Collection Connection: Fever Within and the Distant Landscape

Ronald Lockett, Traps, 1995.

“Collection Connection” blog essays suggest a motif, style, material, or other element that links works of art on view at the Ackland Art Museum. What connections can you find on your next visit?

*Click images to enlarge*

Currently on view in the exhibition Fever Within, Ronald Lockett’s Traps (right) includes a circular hole in the weathered metal of the upper right corner that reveals a distant landscape scene. Framed by rusted tin, a mountain range and water suggest a setting for the deer seen in the foreground. As the landscape isn’t fully integrated with the rest of the imagery, it also seems like an ornament, an embellishment of sorts, in contrast with the trapped deer.

The Holy Family with the Infant St. John the Baptist

Battista Dossi, The Holy Family with the Infant St. John the Baptist, c. 1530.

Many Renaissance artists treated distant landscapes in a similar way. In Battista Dossi’s Holy Family with the Infant St. John the Baptist (left), for example, the verdant hillside with Renaissance buildings could be understood as part of the setting – the place Mary, Joseph, Jesus, and John are traveling to or from. The boundary between the foreground and background is not as pronounced as the one we see in Traps, but Dossi’s landscape also functions as a kind of ornament – not essential to a picture of the Holy Family, but a beautiful addition to it that reinforces the notion of a journey.

In Lockett’s A Place in Time (below) the same motif appears, here enclosed in a three-dimensional frame and echoing a second nearby circle in which a skeletal animal appears.

Landscapes painted in a circular format appear in European and American art of the eighteenth and nineteenth centuries. Jasper Cropsey’s Landscape with Mountains at Sunset (below) is one such example. Both artists and art lovers experimented with a device called a Claude glass – a round mirror that reflected the scene behind the viewer’s back. The idea was that the reflection improved the scene by making it more picturesque than what one could see by looking directly at it.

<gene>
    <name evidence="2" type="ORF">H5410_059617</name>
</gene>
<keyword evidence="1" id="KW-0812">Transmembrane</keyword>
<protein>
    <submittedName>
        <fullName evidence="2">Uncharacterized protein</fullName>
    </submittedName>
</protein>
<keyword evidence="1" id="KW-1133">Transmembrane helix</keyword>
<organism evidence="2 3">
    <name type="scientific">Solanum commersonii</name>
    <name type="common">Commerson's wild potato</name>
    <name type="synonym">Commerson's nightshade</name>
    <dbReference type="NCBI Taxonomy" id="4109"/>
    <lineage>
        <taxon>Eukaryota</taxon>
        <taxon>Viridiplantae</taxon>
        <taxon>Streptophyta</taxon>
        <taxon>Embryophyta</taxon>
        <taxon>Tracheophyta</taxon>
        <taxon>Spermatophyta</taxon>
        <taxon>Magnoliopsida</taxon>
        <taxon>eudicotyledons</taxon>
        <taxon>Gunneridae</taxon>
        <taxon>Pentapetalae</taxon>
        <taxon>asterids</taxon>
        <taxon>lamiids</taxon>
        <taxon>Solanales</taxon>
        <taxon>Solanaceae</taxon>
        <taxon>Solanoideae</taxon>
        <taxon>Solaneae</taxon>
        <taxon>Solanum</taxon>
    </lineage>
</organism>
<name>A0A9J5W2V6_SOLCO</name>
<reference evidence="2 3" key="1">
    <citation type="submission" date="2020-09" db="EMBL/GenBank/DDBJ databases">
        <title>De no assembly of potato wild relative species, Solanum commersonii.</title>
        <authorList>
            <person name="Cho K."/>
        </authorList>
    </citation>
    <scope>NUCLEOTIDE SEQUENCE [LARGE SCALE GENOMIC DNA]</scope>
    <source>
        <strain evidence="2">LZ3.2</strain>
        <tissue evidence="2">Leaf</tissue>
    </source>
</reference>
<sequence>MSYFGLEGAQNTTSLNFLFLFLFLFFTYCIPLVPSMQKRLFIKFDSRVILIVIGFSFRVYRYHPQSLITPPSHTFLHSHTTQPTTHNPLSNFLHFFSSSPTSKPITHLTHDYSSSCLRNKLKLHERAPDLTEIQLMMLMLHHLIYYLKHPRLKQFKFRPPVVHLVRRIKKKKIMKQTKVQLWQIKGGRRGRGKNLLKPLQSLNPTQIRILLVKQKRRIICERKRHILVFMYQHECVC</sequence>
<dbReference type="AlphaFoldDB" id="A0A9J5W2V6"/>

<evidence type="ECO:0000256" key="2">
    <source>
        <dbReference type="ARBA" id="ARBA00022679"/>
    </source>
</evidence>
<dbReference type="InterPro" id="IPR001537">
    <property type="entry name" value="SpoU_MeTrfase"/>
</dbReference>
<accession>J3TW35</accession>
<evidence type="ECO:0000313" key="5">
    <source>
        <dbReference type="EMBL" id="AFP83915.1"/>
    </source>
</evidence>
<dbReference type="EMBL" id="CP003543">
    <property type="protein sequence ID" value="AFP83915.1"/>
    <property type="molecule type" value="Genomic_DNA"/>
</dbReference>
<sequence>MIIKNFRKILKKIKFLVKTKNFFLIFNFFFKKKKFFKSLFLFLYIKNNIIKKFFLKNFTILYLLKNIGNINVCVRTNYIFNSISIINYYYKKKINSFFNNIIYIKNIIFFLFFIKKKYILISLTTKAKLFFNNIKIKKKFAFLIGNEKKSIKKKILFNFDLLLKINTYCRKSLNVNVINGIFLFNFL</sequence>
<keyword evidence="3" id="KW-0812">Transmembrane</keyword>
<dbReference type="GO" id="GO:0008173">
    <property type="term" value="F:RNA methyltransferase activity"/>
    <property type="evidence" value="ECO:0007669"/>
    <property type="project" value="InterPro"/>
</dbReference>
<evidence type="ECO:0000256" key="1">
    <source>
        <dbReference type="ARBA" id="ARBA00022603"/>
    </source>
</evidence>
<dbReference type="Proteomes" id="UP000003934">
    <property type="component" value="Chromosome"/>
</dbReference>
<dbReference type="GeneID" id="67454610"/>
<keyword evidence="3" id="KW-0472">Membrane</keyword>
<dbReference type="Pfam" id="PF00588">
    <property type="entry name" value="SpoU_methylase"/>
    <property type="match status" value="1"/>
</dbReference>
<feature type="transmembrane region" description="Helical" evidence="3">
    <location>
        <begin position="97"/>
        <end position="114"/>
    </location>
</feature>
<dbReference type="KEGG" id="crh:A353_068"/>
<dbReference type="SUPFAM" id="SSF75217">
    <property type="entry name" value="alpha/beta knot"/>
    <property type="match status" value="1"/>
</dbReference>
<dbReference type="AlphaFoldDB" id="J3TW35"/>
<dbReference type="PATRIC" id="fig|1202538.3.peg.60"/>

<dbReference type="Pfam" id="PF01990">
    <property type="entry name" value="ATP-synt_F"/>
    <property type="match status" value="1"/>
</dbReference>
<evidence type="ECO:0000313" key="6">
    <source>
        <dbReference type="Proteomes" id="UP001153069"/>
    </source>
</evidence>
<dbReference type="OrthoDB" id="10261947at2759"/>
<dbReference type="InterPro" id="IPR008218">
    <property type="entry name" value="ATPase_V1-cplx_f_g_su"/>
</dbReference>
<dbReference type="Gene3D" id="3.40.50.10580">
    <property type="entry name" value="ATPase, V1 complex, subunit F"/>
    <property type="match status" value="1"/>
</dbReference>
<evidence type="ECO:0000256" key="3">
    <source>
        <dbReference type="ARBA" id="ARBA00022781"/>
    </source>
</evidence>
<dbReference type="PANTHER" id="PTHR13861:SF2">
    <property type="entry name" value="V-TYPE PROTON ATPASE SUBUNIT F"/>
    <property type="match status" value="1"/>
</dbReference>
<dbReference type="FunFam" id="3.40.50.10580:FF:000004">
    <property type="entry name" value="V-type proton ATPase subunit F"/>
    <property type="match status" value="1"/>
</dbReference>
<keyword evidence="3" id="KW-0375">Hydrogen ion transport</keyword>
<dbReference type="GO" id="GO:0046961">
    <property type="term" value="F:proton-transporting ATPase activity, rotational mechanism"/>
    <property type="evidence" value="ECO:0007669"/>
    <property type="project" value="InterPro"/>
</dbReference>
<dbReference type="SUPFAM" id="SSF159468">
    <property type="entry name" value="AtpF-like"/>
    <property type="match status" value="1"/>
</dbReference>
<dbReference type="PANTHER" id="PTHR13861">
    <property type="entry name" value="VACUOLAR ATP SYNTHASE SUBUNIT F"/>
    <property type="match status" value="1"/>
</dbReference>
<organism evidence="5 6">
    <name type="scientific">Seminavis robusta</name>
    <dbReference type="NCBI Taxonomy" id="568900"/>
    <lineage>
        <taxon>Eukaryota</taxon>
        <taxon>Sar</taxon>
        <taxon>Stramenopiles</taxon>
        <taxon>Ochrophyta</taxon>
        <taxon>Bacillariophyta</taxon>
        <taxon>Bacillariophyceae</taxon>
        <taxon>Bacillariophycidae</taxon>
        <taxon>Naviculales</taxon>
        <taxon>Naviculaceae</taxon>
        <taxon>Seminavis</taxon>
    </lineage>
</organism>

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Ronald Lockett, A Place In Time, 1989.

Cropsey_Landscape

Jasper Francis Cropsey, Landscape with Mountains at Sunset, c. 1850.

CAROLYN ALLMENDINGER is the Ackland’s Director of Academic Programs.

IMAGES: Ronald Lockett, American, 1965-1998: Traps, 1995; found tin, colored pencil, and nails on wood. William S. Arnett Collection of Souls Grown Deep Foundation, L2015.2.1.

Battista Dossi, Italian, c. 1490-1548: The Holy Family with the Infant St. John the Baptist, c. 1530; oil on wood panel. Ackland Fund, 85.22.1. On view in Gallery 13.

Ronald Lockett, American, 1965-1998: A Place In Time, 1989; wood, cloth, net, tin, industrial sealing compound, oil, and enamel on wood. William S. Arnett Collection of Souls Grown Deep Foundation, L2015.2.10.

Jasper Francis Cropsey, American, 1823-1900, Landscape with Mountains at Sunset, c. 1850; oil on paper. Ackland Fund, 85.19.1. On view in Gallery 16.

 

Compelling Questions and a Commitment to Art: Phillip Cox, ’16

Phil CoxIn Fall 2014, Phillip Cox (’16) enrolled in the Research Methods seminar for UNC Art History majors in their junior year. The course topic was “The Nude in Renaissance Art” and each student in the class chose a print from the Ackland’s collection from a group pre-selected by Dr. Tania String, who taught the course. Each student’s print was to be the focus of their semester-long research project. Phil found many of the prints intriguing. He decided to let other students in the course choose their prints first, and when his turn came there was only one print left: Hercules and Antaeus by Agostino Veneziano. It was not one of the prints he’d hoped for, but as he proceeded with his research, he realized there were compelling questions to investigate.

By the end of that fall semester, he had decided to write his Senior Honors Thesis on Veneziano’s Hercules and Antaeus. Phil took several opportunities to share his thesis research and he invited feedback on it: he presented his research at the Ackland’s Student Showcase, at UNC’s annual Undergraduate Research Celebration, and at the ACC Meeting of the Minds Conference, held this year at Syracuse University and featuring outstanding undergraduate research at ACC universities. Continue reading

Carolina Students: Make the Ackland YOURS!

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Carolina students at the opening reception for “The Sahmat Collective,” September 12, 2013. Photo: Briana Brough

As the Ackland Art Museum’s director of academic programs, I’m blogging to tell you that because the Ackland is the University’s art museum, it’s your art museum. This is a great time to check out all the ways that you can be involved with the Ackland, making memories, meeting great people, enjoying art, and having fun! Continue reading